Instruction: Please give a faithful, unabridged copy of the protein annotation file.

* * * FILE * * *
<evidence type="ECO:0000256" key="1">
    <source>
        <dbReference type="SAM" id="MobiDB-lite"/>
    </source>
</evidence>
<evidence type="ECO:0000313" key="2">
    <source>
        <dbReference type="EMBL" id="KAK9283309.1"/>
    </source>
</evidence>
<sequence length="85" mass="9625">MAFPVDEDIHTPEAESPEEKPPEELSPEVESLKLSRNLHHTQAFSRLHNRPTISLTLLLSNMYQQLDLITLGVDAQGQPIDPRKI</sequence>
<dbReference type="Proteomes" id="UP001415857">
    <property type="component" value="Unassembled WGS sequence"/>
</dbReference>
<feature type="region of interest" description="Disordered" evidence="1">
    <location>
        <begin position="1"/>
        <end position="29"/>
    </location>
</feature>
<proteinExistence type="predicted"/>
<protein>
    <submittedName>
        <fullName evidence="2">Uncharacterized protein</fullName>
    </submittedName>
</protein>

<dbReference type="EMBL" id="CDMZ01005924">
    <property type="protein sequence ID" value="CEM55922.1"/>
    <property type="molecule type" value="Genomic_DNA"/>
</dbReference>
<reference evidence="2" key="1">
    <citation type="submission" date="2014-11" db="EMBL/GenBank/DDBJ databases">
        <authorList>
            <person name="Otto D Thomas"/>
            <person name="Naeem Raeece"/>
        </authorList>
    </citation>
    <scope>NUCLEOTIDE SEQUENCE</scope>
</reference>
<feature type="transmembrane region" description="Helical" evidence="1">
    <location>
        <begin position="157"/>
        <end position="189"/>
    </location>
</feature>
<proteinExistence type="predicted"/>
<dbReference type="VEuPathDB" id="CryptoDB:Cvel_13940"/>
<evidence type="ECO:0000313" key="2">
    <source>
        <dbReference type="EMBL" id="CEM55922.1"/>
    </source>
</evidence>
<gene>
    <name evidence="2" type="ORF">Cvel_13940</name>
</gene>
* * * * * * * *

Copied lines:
<evidence type="ECO:0000256" key="1">
    <source>
        <dbReference type="SAM" id="MobiDB-lite"/>
    </source>
</evidence>
<evidence type="ECO:0000313" key="2">
    <source>
        <dbReference type="EMBL" id="KAK9283309.1"/>
    </source>
</evidence>
<sequence length="85" mass="9625">MAFPVDEDIHTPEAESPEEKPPEELSPEVESLKLSRNLHHTQAFSRLHNRPTISLTLLLSNMYQQLDLITLGVDAQGQPIDPRKI</sequence>
<dbReference type="Proteomes" id="UP001415857">
    <property type="component" value="Unassembled WGS sequence"/>
</dbReference>
<feature type="region of interest" description="Disordered" evidence="1">
    <location>
        <begin position="1"/>
        <end position="29"/>
    </location>
</feature>
<proteinExistence type="predicted"/>
<protein>
    <submittedName>
        <fullName evidence="2">Uncharacterized protein</fullName>
    </submittedName>
</protein>

<dbReference type="EMBL" id="CDMZ01005924">
    <property type="protein sequence ID" value="CEM55922.1"/>
    <property type="molecule type" value="Genomic_DNA"/>
</dbReference>
<reference evidence="2" key="1">
    <citation type="submission" date="2014-11" db="EMBL/GenBank/DDBJ databases">
        <authorList>
            <person name="Otto D Thomas"/>
            <person name="Naeem Raeece"/>
        </authorList>
    </citation>
    <scope>NUCLEOTIDE SEQUENCE</scope>
</reference>
<feature type="transmembrane region" description="Helical" evidence="1">
    <location>
        <begin position="157"/>
        <end position="189"/>
    </location>
</feature>
<proteinExistence type="predicted"/>
<dbReference type="VEuPathDB" id="CryptoDB:Cvel_13940"/>
<evidence type="ECO:0000313" key="2">
    <source>
        <dbReference type="EMBL" id="CEM55922.1"/>
    </source>
</evidence>
<gene>
    <name evidence="2" type="ORF">Cvel_13940</name>
</gene>